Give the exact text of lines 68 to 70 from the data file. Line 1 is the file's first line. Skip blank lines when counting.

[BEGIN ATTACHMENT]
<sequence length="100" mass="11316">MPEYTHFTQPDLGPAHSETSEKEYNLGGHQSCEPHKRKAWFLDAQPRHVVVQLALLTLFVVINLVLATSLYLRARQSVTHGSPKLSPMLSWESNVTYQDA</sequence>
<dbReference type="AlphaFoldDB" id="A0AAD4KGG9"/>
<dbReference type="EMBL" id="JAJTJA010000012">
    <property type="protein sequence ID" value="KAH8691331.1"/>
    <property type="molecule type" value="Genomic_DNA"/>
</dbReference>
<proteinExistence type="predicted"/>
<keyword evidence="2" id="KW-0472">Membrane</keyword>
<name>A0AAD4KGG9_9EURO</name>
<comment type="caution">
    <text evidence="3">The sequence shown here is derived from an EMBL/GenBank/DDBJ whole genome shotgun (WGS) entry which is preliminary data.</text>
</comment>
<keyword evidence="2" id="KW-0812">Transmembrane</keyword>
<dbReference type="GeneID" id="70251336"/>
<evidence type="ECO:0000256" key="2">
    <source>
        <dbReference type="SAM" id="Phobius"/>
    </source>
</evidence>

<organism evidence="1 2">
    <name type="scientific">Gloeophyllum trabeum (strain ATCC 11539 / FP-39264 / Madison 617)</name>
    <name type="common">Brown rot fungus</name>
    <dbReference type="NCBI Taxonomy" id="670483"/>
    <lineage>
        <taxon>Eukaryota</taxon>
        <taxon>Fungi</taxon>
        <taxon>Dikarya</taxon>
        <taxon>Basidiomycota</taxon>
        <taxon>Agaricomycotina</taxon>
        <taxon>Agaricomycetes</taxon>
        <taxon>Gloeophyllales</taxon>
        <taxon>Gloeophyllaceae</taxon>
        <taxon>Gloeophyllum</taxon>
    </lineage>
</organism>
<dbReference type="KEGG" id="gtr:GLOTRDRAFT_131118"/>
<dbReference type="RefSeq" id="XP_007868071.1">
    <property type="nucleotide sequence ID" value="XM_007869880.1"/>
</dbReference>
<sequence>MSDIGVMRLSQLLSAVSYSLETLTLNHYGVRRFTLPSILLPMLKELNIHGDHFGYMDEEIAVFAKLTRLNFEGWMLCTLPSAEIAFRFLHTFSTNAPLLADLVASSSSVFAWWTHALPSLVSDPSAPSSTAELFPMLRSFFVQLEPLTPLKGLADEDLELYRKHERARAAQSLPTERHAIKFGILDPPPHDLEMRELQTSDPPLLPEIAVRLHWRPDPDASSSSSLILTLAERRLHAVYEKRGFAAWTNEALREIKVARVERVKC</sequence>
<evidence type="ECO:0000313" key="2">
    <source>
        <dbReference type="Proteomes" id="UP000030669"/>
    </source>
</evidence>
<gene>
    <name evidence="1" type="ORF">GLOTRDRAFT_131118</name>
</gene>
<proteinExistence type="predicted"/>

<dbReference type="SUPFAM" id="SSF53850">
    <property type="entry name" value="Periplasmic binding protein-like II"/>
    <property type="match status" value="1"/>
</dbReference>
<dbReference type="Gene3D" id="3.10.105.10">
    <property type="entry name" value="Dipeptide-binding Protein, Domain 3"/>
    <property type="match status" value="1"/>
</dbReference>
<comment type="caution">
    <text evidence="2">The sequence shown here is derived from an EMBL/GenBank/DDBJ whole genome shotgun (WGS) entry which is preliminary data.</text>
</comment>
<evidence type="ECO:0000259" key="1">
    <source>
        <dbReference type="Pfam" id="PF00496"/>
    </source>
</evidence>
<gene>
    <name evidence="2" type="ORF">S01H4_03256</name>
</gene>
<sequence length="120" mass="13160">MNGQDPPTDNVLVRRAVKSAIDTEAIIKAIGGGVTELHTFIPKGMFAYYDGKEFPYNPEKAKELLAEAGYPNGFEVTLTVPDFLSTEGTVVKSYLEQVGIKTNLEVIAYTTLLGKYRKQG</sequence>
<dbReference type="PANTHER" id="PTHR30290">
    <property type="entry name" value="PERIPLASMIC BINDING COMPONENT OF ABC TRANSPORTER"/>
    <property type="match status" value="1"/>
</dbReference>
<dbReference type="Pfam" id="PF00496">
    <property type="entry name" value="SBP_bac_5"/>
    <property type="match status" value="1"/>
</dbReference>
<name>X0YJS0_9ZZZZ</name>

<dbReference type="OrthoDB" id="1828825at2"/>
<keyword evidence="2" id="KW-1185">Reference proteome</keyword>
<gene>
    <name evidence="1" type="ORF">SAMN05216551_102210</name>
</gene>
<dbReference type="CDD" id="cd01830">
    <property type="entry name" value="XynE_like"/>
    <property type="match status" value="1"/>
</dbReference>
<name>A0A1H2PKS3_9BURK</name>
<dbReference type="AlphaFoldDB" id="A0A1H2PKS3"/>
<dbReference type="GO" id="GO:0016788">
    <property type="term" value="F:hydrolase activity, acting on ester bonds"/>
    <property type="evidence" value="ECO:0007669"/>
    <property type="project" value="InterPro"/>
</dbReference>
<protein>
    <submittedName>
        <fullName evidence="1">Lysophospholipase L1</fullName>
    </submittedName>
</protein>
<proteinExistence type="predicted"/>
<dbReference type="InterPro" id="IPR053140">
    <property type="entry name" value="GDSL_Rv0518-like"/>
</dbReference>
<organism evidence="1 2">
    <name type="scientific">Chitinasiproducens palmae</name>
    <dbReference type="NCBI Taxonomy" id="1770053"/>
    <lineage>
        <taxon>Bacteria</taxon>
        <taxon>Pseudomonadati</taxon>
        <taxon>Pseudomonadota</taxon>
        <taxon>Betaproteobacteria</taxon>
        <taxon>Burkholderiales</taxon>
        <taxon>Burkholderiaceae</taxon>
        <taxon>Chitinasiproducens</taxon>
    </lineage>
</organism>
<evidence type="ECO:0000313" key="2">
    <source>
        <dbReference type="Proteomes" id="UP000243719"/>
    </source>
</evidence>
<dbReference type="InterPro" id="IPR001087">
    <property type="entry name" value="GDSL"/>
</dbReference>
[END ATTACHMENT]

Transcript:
</gene>
<sequence length="120" mass="13160">MNGQDPPTDNVLVRRAVKSAIDTEAIIKAIGGGVTELHTFIPKGMFAYYDGKEFPYNPEKAKELLAEAGYPNGFEVTLTVPDFLSTEGTVVKSYLEQVGIKTNLEVIAYTTLLGKYRKQG</sequence>
<dbReference type="PANTHER" id="PTHR30290">